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The capital city of Malta

  • The capital city of Malta

The capital of the island is Valletta, which was built by the Knights of St. John after the Great Siege of 1565. Within days of the end of the Siege, the Knights of St. John decided that a fortified city needed to be built. In 1566 the first stone of Valletta was laid and within five years the city was built.

As the home of the Knights the city features many fine buildings and although some were lost during the bombings of the Second World War, there are enough left to impress any tourist.

Situated in the heart of this bustling city is St. John's Co-Cathedral with its impressive interior offering a glimpse of a bygone time. The Archaeological Museum gives you an idea of just how important Malta has always been as a settlement, and Upper Barrakka Gardens offers a wonderful view of the breathtaking Grand Harbour. All of these sites and many more are within easy walking distance allowing the English Language Student the chance to experience the historical and cultural life of Malta.

A World Heritage site, the city has a lively open-air market as well as many shops along the famous Republic Street. (See shopping for more details).


This is the National Library of Malta, a reference library, which you can find hidden among the teeming cafes in Republic Square. The building holds the legal deposit and copyright for Malta and was once a public library in the time of the Knights. In fact it was the last great building constructed under their rule. The Knights’ ancient archives can now be found here along with centuries of documents, right up to our current digital age. There is even a copy of Malta’s first local newspaper, published in French and Italian due to the island’s French administration at that time. The National Library promotes research and allows access to its impressive collection of literature from university researchers and other visitors. It is a beautiful building and worth a picture or two on your memory card.

Grand Master’s Palace

The ruling Grand Masters of Malta built and embellished their imposing Palace and its beautiful courtyards between the 16th and 18th centuries in the centre of their new capital city, Valletta, on what is now St. George’s Square. Between 1921 and 2015 the Palace was used as the Parliament of Malta, before the purpose-built ‘Parliament House’ was constructed just inside the city. Nowadays, it is used as the President of Malta’s Office, with a large percentage of it being utilised by Heritage Malta as a fascinating tourist attraction. You can visit the majestic State Rooms, with their ornate ceiling decorations and intricate tapestries, as well as the Palace Armoury - once an armour store but now an armour museum. Outside the Palace you can watch the guards standing stock still in their sentry boxes, marching and changing every once in a while, to stretch their legs. On the walls you can see a number of marble plaques commemorating important milestones in the country’s history. One of them shows the text that was sent by King George VI with the George Cross medal for bravery. This gives name to the surrounding square with its large tiled area, seating and water feature.

Manoel Theatre

Like many towns, buildings and monuments in Malta this intimate yet exquisite theatre was named after one of the country’s former ruling Grand masters, Fra Antonio Manoel de Vilhena, who ordered its construction way back in 1731. Originally called the Public Theatre, and then from 1812 the Theatre Royal, it gained its present-day name in 1866. The Manoel is said to be the third oldest working theatre in Europe and the oldest in the Commonwealth. It is home to the skillful Malta Philharmonic Orchesta and holds a full and varied programme of events throughout the year from haunting classical concerts to hilarious pantomines.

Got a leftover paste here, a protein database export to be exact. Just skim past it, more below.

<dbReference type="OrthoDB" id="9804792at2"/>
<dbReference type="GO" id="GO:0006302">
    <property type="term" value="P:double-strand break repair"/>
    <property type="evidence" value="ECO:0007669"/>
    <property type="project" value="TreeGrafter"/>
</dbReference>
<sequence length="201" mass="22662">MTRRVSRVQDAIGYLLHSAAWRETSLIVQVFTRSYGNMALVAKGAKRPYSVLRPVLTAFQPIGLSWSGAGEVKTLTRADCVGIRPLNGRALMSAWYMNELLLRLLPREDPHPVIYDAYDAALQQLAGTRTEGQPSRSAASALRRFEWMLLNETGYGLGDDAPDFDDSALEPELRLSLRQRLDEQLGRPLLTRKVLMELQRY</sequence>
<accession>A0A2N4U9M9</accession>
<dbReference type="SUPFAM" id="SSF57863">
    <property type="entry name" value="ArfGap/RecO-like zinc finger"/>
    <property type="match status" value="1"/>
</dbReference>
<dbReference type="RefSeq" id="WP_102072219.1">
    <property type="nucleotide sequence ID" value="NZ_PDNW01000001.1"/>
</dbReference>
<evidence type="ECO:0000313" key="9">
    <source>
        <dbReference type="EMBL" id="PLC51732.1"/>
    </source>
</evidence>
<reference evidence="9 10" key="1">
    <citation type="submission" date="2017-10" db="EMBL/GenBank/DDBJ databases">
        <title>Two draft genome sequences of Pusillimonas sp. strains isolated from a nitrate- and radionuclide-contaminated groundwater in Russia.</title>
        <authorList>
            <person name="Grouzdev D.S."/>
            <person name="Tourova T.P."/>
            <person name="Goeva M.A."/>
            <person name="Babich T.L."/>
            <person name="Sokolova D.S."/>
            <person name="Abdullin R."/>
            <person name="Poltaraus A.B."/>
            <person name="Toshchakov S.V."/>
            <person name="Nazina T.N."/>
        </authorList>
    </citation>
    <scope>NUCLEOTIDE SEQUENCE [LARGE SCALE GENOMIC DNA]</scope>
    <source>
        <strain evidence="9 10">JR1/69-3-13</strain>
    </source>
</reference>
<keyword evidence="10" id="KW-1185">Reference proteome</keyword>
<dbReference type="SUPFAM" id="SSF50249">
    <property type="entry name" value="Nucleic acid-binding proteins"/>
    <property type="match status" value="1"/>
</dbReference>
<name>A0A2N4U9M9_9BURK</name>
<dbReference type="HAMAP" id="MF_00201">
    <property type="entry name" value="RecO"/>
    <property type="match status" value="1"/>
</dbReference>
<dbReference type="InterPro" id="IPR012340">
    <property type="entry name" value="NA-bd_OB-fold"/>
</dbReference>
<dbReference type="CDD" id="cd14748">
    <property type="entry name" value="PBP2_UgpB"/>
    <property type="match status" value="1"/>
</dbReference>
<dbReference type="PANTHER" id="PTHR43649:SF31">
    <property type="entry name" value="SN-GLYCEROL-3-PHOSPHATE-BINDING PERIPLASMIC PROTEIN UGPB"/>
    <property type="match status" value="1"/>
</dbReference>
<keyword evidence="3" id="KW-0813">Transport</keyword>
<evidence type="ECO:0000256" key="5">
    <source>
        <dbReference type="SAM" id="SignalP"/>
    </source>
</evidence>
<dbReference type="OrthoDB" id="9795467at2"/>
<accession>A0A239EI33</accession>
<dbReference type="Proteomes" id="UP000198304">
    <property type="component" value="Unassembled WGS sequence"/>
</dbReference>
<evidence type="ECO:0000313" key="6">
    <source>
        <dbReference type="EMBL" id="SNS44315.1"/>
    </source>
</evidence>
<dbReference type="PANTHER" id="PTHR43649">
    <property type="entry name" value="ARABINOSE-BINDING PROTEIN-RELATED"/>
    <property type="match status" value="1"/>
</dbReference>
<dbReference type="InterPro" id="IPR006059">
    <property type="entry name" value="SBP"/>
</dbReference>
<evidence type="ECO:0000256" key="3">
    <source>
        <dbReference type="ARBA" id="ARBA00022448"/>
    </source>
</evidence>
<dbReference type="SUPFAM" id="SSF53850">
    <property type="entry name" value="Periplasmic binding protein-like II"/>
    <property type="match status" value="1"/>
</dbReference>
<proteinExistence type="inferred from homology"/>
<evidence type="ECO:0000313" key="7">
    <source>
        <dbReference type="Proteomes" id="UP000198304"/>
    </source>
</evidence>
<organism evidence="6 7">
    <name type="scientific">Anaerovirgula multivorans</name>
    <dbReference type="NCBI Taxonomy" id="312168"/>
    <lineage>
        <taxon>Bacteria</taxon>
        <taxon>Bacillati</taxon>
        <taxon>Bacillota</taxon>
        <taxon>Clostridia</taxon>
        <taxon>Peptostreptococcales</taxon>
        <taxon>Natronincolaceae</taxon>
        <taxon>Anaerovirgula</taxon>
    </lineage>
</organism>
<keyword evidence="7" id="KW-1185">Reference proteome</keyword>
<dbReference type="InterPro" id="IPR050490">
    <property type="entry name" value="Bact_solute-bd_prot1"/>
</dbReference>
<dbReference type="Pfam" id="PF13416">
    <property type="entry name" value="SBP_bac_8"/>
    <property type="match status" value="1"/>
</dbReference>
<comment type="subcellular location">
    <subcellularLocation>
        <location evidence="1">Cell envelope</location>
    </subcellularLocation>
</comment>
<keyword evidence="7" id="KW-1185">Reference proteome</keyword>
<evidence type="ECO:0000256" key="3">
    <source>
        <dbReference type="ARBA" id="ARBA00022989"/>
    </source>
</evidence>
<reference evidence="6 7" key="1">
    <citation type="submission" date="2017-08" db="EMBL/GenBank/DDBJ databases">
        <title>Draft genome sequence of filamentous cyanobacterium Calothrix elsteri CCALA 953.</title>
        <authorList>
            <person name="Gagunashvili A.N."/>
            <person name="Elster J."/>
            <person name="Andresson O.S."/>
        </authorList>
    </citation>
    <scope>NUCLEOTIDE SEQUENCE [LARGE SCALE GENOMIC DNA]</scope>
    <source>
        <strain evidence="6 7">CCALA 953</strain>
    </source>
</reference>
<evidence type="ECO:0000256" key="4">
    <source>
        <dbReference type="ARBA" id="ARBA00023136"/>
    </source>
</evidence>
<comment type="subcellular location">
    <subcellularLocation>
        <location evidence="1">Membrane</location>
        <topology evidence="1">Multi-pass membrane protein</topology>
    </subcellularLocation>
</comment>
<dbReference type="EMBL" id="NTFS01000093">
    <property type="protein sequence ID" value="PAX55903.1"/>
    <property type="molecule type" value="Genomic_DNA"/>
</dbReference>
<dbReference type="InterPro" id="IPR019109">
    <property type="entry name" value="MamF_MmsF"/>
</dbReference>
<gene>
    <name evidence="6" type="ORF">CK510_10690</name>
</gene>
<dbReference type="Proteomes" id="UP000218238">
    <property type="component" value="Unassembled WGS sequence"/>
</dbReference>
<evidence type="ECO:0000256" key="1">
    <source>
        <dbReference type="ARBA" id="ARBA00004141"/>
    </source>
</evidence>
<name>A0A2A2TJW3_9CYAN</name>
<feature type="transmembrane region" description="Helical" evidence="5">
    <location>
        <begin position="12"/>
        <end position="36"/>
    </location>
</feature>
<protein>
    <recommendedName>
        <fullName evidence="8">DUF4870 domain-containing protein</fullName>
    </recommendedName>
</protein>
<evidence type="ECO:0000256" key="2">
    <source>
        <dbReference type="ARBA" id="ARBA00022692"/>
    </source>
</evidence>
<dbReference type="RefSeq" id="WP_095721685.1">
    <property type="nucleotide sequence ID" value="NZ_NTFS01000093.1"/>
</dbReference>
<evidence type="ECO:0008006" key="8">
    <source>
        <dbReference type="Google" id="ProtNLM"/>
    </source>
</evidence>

The Saluting Battery

This interesting and newly restored attraction is open daily for visitors, offering guided tours of its historic ramparts and memorabilia. It is said to be the oldest Saluting Battery in the world that is still in operation today. During the very reasonably priced tour you actually get to see the cannons that fire the midday and early evening (16.00hrs) guns up close. Accessible from the Upper Barrakka Gardens and a side street for wheelchair users, the Saluting Battery will give you beautiful panoramas of the Grand Harbour and the Three Cities as well as the informative tour. Afterwards you can head back to the Upper Barrakka Gardens to enjoy a coffee or snack at the on-site kiosk, where you can sit and relax with the cats and enjoy the beautiful shrubs and plants.


  • Museums
  • Museums 2

The National Museum of Archaeology

Situated in the centre of Valletta in Republic Street, this museum displays a startlingly wide variety of artefacts from a number of sites in Malta. The museum is housed in one of the most important buildings in Malta, the Auberge de Provence, which was also one of the earliest buildings in the new city of Valletta (it was built between 1571-1575).

  • palace armoury

The Palace Armoury

This museum contains one of the finest collections of armour in the world. Covering pieces from the main producers of arms from around Europe it also boasts a stunning collection of Turkish armour. The Palace Armoury is located in Merchant Street.

  • war museum

The National War Museum

This museum covers the period from the start of British rule but naturally concentrates on the Second World War period. With many photographs of that time on display one can get a feeling of the hardships endured by the Maltese. The museum also houses the George Cross presented to the island by King George VI and also the illuminated Scroll given to the Maltese people by President Franklin D Roosevelt. Situated in Fort St. Elmo this museum is one of the top tourist attractions on the island.

  • Casa rocca

Casa Rocca Piccola

This 16th century privately owned palazzo is located in Republic Street and provides the visitor with a glimpse into life in a fine house. With 50 rooms, many open to the public, it is a chance to view fine collections of antique furniture, silver and paintings. Visitors may also view the private Chapel, the Library, World War II bomb shelters. Although still occupied by a Maltese noble family there are daily tours at 10:00am 11:00am, noon and 1:00pm.


  • Shopping st georges square